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Post & Courier (Charleston, SC)


COLUMBIA - Jalen Hudson weighed his options after working out for NBA teams, thought carefully and announced Tuesday that he would return to Florida next season. Ditto Auburn's Bryce Brown and Austin Wiley.

Those three and several others across the country had their choices and picked school over the uncertainty of a pro career. Brian Bowen would do the same if he had the same choice.

But he doesn't, and unless that changes before 11:59 p.m. Wednesday, he'll reluctantly have to choose pro basketball. He and South Carolina coach Frank Martin have said that he wants to be in school next year, that he wants to play basketball for the Gamecocks.

With the NCAA still silent on his eligibility, though, he doesn't want to risk sacrificing another year of not playing ball when he obviously has a route that would allow him to play.

"You just wish that you could have the information that you need. Not having the insight, you don't really know where to go," USC athletic director Ray Tanner said last week. "You don't want to pile on anybody or blame anybody, but from where we sit, we'd like for them to make a decision. I'm a little bit pessimistic we're going to have all the information we need in the next seven days."

That number has been shortened to one day. All underclassmen have to declare that they're in or out of the draft by a minute before midnight Wednesday. The NCAA has been looking at Bowen's case since January with no word on when or if they'll ever reach a decision, and that's what has Bowen and USC stuck in no man's land.

If the NCAA would just assure Bowen that he will be made eligible at some point, Bowen would most likely stay in school and wait for that day. There would be the question of any punishment the NCAA might hand him that would still keep him out, but at least he'd know a date of when he could put on the uniform and play.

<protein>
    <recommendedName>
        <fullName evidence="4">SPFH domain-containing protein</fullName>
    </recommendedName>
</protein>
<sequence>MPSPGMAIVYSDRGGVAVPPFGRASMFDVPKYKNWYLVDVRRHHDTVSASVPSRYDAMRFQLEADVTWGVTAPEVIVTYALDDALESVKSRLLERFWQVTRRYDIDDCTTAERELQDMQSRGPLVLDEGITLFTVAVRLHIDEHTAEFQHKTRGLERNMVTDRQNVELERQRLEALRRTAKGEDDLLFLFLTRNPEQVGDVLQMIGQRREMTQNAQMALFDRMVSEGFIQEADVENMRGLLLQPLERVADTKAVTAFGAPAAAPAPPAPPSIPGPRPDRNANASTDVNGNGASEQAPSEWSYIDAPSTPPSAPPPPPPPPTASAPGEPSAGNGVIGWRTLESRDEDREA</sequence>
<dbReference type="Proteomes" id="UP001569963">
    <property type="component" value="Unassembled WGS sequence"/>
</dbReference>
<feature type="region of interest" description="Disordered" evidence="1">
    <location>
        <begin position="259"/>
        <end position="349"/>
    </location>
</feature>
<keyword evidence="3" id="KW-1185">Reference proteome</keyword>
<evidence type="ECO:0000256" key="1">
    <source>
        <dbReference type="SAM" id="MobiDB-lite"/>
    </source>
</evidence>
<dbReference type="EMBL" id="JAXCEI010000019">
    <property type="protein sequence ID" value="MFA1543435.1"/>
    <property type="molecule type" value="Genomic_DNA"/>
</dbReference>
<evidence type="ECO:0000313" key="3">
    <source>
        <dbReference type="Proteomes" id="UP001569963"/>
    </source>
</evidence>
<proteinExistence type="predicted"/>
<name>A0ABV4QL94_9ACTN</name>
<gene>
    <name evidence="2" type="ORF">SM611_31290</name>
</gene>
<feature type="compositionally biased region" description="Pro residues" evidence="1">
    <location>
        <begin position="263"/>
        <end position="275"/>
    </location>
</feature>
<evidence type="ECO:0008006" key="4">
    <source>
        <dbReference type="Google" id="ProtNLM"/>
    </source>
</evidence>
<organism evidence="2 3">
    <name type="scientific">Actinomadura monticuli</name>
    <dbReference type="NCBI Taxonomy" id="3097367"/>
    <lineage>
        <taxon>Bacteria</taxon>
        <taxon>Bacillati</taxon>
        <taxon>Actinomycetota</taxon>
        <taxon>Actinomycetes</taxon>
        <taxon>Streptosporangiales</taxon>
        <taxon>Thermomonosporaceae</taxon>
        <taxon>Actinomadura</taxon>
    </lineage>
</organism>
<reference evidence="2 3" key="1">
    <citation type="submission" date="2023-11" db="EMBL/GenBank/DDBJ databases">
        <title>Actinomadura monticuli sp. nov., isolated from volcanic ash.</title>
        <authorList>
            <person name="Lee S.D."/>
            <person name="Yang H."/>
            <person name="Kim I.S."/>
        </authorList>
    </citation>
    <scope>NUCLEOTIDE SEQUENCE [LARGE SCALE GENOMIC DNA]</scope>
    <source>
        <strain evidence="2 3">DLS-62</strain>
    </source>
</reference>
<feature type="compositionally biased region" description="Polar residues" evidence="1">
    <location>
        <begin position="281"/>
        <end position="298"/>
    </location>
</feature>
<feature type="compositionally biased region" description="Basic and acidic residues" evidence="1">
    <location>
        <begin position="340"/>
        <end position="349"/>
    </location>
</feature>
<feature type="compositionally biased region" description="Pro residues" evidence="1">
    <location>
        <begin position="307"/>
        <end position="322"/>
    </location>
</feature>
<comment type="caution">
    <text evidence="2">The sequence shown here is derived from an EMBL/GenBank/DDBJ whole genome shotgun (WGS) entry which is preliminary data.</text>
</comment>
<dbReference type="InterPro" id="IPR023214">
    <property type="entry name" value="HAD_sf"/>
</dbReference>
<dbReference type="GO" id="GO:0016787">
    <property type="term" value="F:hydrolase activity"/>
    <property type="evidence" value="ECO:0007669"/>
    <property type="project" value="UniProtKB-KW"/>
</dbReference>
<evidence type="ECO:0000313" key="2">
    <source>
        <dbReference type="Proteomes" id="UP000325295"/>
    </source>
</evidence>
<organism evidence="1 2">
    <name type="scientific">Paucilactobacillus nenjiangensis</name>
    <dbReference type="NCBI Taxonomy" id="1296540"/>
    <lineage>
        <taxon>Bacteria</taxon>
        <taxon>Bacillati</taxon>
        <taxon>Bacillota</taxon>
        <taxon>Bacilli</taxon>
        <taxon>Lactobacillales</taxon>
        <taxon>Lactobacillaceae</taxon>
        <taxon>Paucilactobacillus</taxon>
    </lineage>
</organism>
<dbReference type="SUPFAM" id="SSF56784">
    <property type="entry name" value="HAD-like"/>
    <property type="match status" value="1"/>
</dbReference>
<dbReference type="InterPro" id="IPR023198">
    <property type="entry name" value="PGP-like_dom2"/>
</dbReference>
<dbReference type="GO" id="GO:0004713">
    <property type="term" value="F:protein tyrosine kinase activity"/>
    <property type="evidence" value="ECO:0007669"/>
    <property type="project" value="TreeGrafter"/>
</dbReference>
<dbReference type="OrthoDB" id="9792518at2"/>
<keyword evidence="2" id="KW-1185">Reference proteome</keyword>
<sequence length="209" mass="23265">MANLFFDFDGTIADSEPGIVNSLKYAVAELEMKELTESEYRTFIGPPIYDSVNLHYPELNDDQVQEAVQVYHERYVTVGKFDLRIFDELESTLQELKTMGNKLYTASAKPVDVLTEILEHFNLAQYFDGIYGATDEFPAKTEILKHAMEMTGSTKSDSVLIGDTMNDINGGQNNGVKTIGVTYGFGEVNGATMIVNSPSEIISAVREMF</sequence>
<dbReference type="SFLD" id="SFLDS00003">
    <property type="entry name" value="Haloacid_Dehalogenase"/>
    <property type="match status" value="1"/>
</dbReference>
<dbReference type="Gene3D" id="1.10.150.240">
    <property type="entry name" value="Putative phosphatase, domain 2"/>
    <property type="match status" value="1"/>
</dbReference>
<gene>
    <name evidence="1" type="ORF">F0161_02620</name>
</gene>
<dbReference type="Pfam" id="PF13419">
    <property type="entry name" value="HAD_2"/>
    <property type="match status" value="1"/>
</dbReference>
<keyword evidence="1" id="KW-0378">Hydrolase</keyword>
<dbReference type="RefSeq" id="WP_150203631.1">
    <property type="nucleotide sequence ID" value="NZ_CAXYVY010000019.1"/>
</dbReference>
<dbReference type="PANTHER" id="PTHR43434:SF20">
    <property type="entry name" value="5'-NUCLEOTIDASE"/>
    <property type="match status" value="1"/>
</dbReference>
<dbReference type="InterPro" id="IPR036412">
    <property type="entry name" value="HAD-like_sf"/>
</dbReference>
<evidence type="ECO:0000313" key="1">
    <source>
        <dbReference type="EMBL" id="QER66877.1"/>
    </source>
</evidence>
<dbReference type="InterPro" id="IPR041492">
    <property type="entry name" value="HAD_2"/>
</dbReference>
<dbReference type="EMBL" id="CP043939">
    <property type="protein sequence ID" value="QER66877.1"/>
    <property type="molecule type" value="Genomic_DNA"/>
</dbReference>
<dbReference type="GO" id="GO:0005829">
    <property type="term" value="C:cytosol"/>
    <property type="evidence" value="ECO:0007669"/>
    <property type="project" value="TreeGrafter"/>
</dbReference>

They haven't done so. There's not been a peep uttered from the governing body, and Tanner, Martin or Bowen can't do anything about it. They don't know if the NCAA needs more information or needs to talk to someone else allegedly involved in the FBI sting that got Bowen declared ineligible in the first place.

So with that unknown in play, and knowing that if he came back to school he may be waiting more months before he'll ever play, Bowen did the sensible thing and worked out for NBA scouts. He did not improve his standing enough to feel good about being drafted, but if Wednesday's deadline passes with no word from the NCAA, he'll either play in the G League, which is the NBA's development league, or go overseas.

"I don't know if we'll get the answer in a timely fashion. It does seem reasonable that Brian Bowen will be able to make a decision based on the knowledge that he has about his eligibility and whether he decides to go pro or not," Tanner said. "You'd like to think he would have all the information he needs to make his decision, and I'm not sure that's going to happen."

Bowen could also go pro if the NCAA does issue a decree about his eligibility, because there still may be additional punishment. He transferred, which put the year-long transfer rule into play; that means he couldn't play until the first semester is complete (early December), although USC will present an argument in that case.

USC will appeal to the NCAA saying that Bowen hasn't played in a year anyway, so why make him sit an extra semester? But that would be up to the NCAA to decide, since Bowen didn't transfer from Louisville until January and the transfer rule says to sit out one year from that date, unless there's a hardship.

The NCAA could also extend Bowen's suspension after the transfer rule. Auburn's Danjel Purifoy was docked all of last year and 30 percent of this season's games, and that 30 percent (or more, or less) could be added to Bowen's sentence as well. If he hears that he'll be made eligible but have to sit out the first semester due to transfer, plus a good chunk of the remaining season, he may go pro anyway.

But he hasn't heard a word yet on what or when the NCAA may say. His lawyer, Jason Setchen, has been chiding the NCAA on Twitter, and USC fans have followed his lead. They feel, like Setchen does, that there has been no new information or anything keeping a decision for six months and the NCAA is destroying a 19-year-old's dream.

None of it has helped get a decision any quicker. Bowen will wait, as he's done for a long time, and hope for an answer by 11:59 p.m.

The clock is ticking, as it has since January.

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May 29, 2018


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